A Comparison of Travel Decisions Between U.S. and International Students

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Travel and tourism is a major industry in the United States and internationally. Because it impacts regional development, local and national economies, and community employment rates, there is a need to understand the social and psychological forces and factors that motivate and satisfy individual travelers. The purpose of this study was to compare travel decisions between United States and international students at a Midwestern university based on Dann’s (1977) push and pull motivation factors. This study utilized a modified travel motivation survey from previous research to indicate the importance of travel motivations based on the 39 push and 27 pull motivation factors. Demographic information including gender, residency, and level of education were also analyzed to determine if such factors contributed to differences in travel motivation. The results indicated that the most important travel motivators were to have fun, see and experience a new destination, and to reduce stress. There were gender differences on 24 push and pull items with females rating all but viewing sporting events higher than males. When students in the United States were compared to international students, there were significant differences on 27 push and pull items. Respondents from the United States had higher means on a majority of the push factors with the exception of rediscovering myself. The findings of this study have implications for leisure and tourism service practitioners in that there are slight differences in travel motivation of college students in terms of gender and whether the student is domestic or international. Understanding these similarities and differences can impact tourism marketing to college students.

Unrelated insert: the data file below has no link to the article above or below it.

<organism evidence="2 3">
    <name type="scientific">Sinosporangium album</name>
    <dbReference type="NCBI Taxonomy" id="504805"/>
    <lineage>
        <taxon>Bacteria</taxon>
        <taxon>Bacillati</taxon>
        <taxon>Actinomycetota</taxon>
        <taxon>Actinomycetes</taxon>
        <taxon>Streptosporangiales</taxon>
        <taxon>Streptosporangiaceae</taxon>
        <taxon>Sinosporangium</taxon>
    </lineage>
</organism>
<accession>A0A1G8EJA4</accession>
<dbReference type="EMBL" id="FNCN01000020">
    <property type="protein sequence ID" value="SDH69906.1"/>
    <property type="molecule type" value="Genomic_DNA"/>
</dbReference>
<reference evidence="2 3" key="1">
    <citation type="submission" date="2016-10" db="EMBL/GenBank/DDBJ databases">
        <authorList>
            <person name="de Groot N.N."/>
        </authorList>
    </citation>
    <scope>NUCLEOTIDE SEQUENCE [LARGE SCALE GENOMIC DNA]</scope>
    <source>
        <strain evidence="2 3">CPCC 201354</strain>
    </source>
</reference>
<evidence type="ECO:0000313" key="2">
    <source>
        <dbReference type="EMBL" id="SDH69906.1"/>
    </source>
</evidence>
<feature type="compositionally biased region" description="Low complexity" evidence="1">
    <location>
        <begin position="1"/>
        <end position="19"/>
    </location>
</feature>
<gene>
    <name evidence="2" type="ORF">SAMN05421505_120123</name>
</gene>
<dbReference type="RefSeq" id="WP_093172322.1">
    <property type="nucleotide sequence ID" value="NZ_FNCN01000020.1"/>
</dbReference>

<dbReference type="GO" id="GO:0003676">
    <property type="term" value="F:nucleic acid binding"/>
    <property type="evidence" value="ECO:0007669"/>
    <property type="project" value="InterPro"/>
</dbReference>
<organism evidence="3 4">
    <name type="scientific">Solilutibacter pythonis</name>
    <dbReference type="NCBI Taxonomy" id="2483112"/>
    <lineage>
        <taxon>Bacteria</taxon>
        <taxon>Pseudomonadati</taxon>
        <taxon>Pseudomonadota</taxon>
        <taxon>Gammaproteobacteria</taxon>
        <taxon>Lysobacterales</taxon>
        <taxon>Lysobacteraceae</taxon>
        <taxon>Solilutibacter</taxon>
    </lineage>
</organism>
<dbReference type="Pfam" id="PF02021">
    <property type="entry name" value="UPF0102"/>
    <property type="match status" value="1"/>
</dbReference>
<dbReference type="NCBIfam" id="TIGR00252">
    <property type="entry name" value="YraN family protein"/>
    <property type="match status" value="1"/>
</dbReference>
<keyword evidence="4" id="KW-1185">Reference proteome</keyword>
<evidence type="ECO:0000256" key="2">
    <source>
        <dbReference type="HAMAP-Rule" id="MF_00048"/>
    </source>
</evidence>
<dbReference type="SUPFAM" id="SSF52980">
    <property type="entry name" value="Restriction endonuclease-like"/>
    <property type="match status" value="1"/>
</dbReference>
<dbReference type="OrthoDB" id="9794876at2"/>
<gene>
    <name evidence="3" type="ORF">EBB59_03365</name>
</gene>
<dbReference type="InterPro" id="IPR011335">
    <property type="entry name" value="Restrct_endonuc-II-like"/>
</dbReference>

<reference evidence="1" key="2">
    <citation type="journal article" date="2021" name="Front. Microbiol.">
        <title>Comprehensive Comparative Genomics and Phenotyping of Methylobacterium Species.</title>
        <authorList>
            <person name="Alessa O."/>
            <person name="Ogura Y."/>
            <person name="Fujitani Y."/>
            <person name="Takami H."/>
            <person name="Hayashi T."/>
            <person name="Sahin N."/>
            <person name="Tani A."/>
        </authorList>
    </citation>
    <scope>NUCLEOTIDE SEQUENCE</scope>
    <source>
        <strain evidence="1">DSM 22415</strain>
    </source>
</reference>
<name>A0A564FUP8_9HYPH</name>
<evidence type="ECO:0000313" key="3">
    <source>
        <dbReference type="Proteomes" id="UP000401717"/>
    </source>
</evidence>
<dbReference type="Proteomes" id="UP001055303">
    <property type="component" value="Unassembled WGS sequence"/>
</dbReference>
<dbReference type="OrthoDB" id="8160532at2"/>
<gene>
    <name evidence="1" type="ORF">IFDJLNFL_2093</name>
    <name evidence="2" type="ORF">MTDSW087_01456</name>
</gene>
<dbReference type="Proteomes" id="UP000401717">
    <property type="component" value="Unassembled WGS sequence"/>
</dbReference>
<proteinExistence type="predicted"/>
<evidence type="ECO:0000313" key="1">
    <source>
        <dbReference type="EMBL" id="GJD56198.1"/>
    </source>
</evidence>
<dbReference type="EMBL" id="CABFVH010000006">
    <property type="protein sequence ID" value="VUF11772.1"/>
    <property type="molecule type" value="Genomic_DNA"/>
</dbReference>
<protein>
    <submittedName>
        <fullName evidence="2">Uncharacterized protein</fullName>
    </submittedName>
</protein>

This article was originally published as Dejtisak, M., Hurd, A. R., Schlatter, B. E., Elkins, D. J. (2009). A comparison of travel decisions between U.S. and international students. LARNet: Journal of Applied Leisure and Recreation Research. larnet.org/20109-02.html